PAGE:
Six Storeys on Soho is in a slender grey townhouse on Soho Square: a bar, restaurant and club. It is technically art deco, but it feels much older; it grasps back for 18th-century Soho without the typhoid epidemic and the corpses. It used to be a gay bar called the Edge, but the gay bars are closing in London, victims of a new epidemic called Grindr. Now it feels like Mary Poppins’s house after she lost hope.
I came to the Edge with my friend the artist Sebastian Horsley, who wore purple suits and a top hat, and made A.A. Gill look slovenly. He kept a gun by his bedside on Meard Street, but in the end he did not need it. He fell asleep on heroin and did not wake up, and he would love it here. He would match the furniture, and they have a lot of gin.
First, a ground-floor bar, with pretty table lamps and old novels by minor writers. I am developing a fetish for paper. I haunt libraries, and restaurants that look like libraries. I smell the books — I want to eat them. It is all ripped off from The Fable on Ludgate Hill, with less money, fewer solicitors and infinitely more charm. At The Fable the books aren’t real. They could say it is metaphor, but I think they can’t see the point of books. I don’t think they know what books are for.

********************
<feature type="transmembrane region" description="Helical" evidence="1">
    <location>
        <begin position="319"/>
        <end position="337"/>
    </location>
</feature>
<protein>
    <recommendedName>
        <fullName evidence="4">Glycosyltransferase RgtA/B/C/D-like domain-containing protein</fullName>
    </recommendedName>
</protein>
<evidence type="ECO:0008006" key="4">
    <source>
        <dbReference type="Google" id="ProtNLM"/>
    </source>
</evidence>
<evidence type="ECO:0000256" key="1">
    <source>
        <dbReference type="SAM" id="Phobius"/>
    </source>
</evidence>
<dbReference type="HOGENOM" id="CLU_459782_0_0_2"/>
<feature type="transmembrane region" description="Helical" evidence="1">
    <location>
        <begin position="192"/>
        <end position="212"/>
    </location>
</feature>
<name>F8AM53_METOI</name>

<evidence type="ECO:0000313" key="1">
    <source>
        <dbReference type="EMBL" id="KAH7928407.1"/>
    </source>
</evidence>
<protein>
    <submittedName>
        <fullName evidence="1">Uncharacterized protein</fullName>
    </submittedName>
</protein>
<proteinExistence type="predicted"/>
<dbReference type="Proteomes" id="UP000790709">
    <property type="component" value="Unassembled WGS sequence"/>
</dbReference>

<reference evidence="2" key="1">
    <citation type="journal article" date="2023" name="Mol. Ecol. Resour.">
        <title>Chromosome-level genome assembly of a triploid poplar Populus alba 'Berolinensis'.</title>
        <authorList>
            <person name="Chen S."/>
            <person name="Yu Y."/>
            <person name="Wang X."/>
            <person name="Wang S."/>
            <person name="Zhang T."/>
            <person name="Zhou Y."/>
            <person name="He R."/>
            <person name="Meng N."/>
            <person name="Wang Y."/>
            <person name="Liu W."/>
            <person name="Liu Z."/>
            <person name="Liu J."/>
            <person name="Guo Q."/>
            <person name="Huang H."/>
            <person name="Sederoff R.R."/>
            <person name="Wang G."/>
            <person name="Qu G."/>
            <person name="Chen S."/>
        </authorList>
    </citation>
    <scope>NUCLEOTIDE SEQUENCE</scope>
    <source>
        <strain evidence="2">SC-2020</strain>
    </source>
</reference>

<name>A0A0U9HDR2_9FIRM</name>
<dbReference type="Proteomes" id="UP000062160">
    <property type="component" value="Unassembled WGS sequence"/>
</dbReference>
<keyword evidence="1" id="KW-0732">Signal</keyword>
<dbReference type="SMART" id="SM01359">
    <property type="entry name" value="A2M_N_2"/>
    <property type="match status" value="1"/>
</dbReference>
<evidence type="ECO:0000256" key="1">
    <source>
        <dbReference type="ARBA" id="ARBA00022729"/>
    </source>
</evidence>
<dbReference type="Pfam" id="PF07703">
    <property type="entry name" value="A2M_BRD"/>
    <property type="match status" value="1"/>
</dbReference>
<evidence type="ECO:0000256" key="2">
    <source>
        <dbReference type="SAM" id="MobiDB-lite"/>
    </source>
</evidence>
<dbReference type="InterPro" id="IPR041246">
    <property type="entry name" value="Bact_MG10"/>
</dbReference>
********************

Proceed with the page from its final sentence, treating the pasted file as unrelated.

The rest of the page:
Each room is a different colour, as if the decorator was drunk and wanted to remake himself each day. The first-floor parlour is grey; the second-floor drawing room is blue; the third-floor bar is a red gin house, with huge bottles of homemade gin and a disco floor, designed for people who like cocaine with their gin.